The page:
Handling Labor Pain

by Osric Neal
Handling Labor Pain

Handling Labor Pain

I think all women can agree that labor is painful. The degree of pain differs from woman to woman, depending on the pain tolerance. During the 1st stage of labor the pain is caused by the uterus contracting and the cervix is dilating. The second stage of labor is when the birth canal stretching as the baby passes through.

Just because you need medication to help you with your labor pains, you should in no way feel you are falling short of being a perfect mother or that your pregnancy isn't natural. Everyone responds to pain differently, both emotionally and physiologically. Women who are in excruciating pain usually don't breathe regularly, and they also tense their muscles. By doing so, this may prolong labor.

We will look at the different ways women have dealt with labor pains. Some women have used breathing techniques learned in childbirth classes. Some women want medication to help deal with the pain, while other choose to deal with the pain on their own.

Dealing with Labor Pain

Systemic medications

The most common medications used systemically are relatives to the narcotic morphine. These medications can be given every two to four hours as needed. either intravenously or intramuscularly.

Any medication taken during labor has some side effects, although your doctor will do what they can to minimize these side effects. The degree in which the fetus or newborn is affected depends on how close to delivery the medication is given. If a large dose is given within 2 hours of delivery, the newborn may be sleepy or groggy. There is no evidence that these medications, when given in appropriate doses and proper monitoring, have any effect on the progress of labor or on the rate of cesarean deliveries.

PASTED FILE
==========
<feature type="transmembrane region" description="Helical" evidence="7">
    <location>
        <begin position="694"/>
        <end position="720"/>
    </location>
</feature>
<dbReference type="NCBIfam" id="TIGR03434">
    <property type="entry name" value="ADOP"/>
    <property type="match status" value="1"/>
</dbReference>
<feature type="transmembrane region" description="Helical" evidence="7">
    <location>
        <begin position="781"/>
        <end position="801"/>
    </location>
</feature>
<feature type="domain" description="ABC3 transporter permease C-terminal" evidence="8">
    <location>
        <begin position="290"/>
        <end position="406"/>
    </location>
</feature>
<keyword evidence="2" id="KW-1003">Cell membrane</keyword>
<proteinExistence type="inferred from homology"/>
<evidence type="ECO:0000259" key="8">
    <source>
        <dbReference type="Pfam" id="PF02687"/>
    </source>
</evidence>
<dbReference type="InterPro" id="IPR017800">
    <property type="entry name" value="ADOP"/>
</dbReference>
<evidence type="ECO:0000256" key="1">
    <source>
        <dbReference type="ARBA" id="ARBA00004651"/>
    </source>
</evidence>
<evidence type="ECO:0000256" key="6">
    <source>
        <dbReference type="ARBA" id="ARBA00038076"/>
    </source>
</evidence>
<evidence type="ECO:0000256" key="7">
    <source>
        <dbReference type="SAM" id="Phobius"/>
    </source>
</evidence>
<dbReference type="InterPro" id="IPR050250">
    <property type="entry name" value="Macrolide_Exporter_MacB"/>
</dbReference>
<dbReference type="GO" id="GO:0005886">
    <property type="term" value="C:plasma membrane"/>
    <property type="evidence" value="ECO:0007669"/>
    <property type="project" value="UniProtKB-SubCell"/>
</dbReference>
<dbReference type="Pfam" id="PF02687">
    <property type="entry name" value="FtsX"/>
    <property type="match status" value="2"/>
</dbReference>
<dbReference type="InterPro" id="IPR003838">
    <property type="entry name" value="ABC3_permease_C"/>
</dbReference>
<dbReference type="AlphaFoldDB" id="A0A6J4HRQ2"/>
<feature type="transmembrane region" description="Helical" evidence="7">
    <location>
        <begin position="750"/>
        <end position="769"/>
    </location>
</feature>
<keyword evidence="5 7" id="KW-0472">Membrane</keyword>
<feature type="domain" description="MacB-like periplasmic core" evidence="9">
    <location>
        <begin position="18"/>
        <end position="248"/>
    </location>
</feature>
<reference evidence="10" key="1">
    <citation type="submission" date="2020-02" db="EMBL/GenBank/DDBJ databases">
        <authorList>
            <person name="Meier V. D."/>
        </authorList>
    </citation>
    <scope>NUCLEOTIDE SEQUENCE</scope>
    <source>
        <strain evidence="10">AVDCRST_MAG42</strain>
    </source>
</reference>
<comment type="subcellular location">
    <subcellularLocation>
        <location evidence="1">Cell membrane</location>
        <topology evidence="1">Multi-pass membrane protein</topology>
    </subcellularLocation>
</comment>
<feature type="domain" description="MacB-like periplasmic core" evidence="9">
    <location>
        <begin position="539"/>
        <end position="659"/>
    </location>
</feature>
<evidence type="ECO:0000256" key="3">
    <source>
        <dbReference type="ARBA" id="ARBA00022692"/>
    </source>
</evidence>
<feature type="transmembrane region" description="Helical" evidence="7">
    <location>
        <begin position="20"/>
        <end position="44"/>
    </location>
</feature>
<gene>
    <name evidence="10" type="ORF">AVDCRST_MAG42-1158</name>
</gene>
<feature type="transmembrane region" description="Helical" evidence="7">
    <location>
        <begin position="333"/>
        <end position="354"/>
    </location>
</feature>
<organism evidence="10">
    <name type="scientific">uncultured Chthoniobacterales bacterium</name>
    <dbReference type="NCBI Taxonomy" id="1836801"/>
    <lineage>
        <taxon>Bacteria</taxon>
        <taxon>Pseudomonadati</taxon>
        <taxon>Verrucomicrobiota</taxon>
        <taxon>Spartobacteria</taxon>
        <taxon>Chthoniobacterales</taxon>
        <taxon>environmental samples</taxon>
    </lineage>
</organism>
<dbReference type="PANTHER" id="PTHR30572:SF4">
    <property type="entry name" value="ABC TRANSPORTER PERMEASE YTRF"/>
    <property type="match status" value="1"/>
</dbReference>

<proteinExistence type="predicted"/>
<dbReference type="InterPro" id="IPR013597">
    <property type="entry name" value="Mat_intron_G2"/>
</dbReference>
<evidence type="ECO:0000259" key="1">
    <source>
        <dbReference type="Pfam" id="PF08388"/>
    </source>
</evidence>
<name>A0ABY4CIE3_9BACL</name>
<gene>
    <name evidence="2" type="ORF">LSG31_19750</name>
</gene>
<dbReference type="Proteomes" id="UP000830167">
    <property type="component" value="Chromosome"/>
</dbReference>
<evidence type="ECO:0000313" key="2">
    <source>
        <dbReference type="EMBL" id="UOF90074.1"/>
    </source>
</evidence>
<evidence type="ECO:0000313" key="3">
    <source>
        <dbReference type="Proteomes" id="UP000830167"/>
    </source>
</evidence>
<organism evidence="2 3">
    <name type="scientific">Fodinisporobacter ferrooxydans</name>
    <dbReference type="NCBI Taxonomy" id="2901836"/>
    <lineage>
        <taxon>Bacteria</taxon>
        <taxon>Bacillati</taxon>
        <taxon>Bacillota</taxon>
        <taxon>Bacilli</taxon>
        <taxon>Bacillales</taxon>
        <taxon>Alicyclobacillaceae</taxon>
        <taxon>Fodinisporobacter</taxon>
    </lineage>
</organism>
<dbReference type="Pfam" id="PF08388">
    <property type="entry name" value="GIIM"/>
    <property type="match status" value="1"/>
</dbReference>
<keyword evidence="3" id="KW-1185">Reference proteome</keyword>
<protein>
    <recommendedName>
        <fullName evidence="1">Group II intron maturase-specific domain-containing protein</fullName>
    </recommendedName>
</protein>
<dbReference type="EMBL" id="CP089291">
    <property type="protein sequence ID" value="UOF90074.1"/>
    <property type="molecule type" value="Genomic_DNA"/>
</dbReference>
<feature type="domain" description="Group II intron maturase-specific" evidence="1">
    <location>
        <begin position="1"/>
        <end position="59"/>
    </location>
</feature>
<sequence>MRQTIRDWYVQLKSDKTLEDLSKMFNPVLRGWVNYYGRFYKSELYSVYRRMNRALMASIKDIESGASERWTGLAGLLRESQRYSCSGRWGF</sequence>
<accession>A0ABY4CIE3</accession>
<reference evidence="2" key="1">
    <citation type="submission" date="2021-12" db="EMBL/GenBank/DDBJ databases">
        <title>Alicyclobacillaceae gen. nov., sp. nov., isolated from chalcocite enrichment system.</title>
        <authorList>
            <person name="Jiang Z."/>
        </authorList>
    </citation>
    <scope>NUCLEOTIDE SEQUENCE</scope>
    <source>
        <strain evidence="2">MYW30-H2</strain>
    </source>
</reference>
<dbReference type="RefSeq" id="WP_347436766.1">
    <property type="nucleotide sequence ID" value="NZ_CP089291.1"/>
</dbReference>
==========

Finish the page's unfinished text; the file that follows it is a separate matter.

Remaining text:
Dealing with Labor Pain

Dealing with Labor Pain

Regional anesthetics

Systemic medications are distributed via the bloodstream to all parts of the body. Though most of the pain from labor and delivery is concentrated in the uterus, vagina, and rectum, so regional anesthesia is used to deliver pain medication to those areas. The commonly used techniques to have regional pain relief include epidural and spinal anesthesia and caudal, saddle, and pudendal blocks.

Epidural anesthesia

Epidural is perhaps the most popular form of labor pain relief. When you get an epidural, a tiny, flexible, plastic catheter is inserted through a needle into the lower back and threaded into the space above the membrane covering the spinal cord. Once in place, medication can be sent through it to numb the nerves coming fro the lower parts of the spine. These nerves go to the uterus, vagina, and perineum. The catheter, not the needle remains in place throughout the labor in case you need a "top-up" dose to get you through the rest of the labor and delivery.

Spinal anesthesia

Spinal anesthesia is similar to an epidural except that the medication is injected into the space under the membrane covering the spinal cord rather than above it. This is used more often for cesarean delivery, especially when a cesarean is needed suddenly and no epidural was placed during labor.

Caudal and saddle blocks

This involves placing the medications very low in the spinal canal, so they affect only those pain nerves going to the vagina and perineum. Using these methods have a rapid onset of pain relief but the medication wears off sooner.

Pudendal block

A pudendal block can be injected by your doctor inside the vagina, in the area next to the pudendal nerves. This will numb parts of the vagina and the perineum, but does nothing to relieve contraction pains.



We love to hear from you. Please leave any comments about your labor pains, and they ways you used to deal with the pain. If you have any suggestions on what you would like for us to write about on our next blog, please leave a comment.

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